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Her Silhouette, Drawn in Water by Vylar Kaftan2.5 stars
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Buy from IndieBoundThough written with a powerful sense of compassion for the emotional struggles of its protagonist, Vylar Kaftan’s novella Her Silhouette, Drawn in Water feels like it needed more time in the oven. It’s not the first time I’ve read a novella that I wished were, if not a novel, just a bit more substantive than it is. I suspect it won’t be the last. The story’s an uneven mess. But it did end up as a Nebula finalist, once more validating the evergreen adage that Your Mileage May Vary.

Bee (short for Bianca) is a telepath living in a future in which her kind are hated and oppressed. We meet her as she is imprisoned in a vast underground cave system on the remote world Colel-Cab, with a companion, Chela, also her lover. The two of them spend their days desperately trying to reach supply drops before they’re overrun by the voracious local insect population. Bee has no memory of her life before imprisonment, thanks to an implanted chip that suppresses her telepathy.

But despite the chip, Bee begins receiving telepathic communications from outside the caves. Her pursuit of answers leads to recovering buried secrets of her past, which include Jasmine, a woman who may have been Bee’s wife. Kaftan devotes considerable attention to Bee’s emotional trauma and sense of disconnection here, as well as her guilt over her relationship with Chela, and whether or not it can be considered infidelity or betrayal when Bee’s memory was deliberately blanked.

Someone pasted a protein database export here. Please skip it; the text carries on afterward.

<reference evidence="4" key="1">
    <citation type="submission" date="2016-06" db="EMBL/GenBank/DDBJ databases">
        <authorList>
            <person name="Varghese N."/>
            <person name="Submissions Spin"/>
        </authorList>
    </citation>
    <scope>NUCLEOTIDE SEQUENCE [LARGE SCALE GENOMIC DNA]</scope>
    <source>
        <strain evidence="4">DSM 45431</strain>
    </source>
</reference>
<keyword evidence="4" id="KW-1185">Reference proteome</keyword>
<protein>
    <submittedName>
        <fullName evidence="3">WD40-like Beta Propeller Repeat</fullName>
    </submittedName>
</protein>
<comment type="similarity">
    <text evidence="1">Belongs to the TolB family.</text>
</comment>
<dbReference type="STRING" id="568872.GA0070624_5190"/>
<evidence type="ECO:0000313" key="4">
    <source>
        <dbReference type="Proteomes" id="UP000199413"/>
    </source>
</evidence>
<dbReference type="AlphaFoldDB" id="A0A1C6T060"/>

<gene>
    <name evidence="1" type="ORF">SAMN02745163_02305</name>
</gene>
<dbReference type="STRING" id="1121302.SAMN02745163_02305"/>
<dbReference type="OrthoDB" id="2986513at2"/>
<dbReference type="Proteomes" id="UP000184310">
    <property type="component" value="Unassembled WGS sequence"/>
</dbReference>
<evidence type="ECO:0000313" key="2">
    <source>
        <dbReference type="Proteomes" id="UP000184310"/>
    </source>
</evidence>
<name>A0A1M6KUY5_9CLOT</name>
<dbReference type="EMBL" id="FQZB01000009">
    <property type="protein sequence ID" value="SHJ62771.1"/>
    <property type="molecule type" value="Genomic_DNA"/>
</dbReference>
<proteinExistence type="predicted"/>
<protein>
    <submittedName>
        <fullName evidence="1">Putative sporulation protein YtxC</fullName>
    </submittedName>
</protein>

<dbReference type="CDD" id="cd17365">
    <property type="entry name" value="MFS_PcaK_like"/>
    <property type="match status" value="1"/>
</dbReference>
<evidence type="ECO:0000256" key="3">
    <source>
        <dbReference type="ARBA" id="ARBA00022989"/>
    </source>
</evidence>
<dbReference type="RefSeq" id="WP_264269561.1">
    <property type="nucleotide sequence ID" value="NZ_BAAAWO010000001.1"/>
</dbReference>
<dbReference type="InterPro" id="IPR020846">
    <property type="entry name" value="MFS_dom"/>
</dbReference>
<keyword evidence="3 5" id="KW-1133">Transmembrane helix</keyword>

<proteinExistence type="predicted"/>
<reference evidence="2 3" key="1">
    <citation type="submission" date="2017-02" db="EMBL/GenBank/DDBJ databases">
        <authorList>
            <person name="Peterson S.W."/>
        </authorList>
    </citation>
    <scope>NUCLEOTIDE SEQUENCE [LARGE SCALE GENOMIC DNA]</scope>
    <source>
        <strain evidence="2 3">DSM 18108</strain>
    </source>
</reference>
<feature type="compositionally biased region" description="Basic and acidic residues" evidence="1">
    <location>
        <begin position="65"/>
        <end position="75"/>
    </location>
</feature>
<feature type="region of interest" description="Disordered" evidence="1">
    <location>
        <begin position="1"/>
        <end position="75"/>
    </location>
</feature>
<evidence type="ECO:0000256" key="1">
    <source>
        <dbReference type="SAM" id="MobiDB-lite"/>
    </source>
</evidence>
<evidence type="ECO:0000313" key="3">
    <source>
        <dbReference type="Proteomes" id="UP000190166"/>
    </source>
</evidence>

Kaftan’s story lacks both sufficient world building and character background to fully satisfy. I wanted so much more detail about the animosity between telepaths and human society, with all of its related backstory, in particular what exactly Bee had done to make her the kind of heroic rebel figure who inspired an entire resistance movement. We get a lot of things described and explained that would have been much more exciting and fulfilling dramatized. Moreover, Bee’s relationship with Jasmine never makes us feel as invested as it should. The scenes focusing on Bee’s ongoing conflicted feelings for Chela are much better in the way they explore the more turbulent parts of Bee’s emotional landscape, and they carry the story to a climax that is honestly moving.